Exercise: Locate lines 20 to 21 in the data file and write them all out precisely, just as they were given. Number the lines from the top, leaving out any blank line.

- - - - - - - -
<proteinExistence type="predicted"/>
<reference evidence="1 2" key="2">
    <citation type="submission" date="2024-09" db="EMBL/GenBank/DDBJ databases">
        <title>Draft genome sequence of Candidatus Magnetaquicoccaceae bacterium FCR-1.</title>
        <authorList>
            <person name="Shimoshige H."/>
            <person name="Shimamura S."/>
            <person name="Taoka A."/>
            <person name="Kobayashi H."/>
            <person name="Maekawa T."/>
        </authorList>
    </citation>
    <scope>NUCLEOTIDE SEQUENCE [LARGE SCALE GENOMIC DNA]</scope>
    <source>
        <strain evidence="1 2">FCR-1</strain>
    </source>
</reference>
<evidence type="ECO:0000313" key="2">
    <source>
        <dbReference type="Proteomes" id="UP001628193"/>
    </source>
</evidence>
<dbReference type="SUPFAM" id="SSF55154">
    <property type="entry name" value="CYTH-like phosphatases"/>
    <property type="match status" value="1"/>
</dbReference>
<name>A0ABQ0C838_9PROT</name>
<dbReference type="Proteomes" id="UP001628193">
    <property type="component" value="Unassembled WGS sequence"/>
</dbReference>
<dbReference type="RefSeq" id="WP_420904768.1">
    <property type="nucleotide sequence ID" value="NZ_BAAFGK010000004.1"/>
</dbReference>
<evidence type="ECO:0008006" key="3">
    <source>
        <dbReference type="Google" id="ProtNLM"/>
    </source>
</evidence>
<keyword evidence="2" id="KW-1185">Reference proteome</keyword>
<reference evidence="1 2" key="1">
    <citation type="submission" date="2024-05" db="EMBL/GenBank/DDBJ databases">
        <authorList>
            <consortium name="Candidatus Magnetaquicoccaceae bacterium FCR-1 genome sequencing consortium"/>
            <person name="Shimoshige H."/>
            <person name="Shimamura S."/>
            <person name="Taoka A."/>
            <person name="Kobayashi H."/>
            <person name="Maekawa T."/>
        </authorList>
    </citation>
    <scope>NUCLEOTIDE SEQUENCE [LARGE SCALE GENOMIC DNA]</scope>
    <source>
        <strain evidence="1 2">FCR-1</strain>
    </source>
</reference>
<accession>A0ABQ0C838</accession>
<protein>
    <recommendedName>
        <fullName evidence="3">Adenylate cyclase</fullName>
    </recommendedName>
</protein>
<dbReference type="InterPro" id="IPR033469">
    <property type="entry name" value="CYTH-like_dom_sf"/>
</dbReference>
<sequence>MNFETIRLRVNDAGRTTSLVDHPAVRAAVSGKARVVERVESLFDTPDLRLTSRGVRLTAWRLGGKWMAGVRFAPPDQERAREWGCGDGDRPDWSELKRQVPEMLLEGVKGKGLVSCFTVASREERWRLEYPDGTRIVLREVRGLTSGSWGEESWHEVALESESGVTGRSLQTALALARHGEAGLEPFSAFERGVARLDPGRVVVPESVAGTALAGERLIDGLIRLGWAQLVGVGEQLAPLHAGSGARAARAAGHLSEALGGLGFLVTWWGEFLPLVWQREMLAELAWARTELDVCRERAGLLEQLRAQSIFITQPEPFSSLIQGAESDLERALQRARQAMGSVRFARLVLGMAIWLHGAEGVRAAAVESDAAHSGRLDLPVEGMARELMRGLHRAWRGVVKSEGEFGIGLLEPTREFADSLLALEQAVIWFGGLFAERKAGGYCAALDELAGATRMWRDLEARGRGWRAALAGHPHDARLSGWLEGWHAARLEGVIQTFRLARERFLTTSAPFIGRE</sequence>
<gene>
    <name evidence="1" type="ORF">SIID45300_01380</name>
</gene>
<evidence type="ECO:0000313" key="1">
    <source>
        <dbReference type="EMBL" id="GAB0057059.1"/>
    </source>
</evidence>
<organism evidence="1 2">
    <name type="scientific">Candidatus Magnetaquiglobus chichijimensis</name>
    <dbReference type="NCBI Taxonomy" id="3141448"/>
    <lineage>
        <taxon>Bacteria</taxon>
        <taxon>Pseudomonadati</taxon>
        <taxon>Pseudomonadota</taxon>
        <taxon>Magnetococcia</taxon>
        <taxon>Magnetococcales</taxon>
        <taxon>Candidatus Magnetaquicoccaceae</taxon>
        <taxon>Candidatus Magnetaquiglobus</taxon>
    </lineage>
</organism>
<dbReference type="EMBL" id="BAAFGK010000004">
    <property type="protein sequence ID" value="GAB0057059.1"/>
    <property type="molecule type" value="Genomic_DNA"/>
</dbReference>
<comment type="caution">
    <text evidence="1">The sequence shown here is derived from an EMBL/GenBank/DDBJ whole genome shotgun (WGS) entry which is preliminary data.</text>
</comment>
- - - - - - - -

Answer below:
        <dbReference type="Proteomes" id="UP001628193"/>
    </source>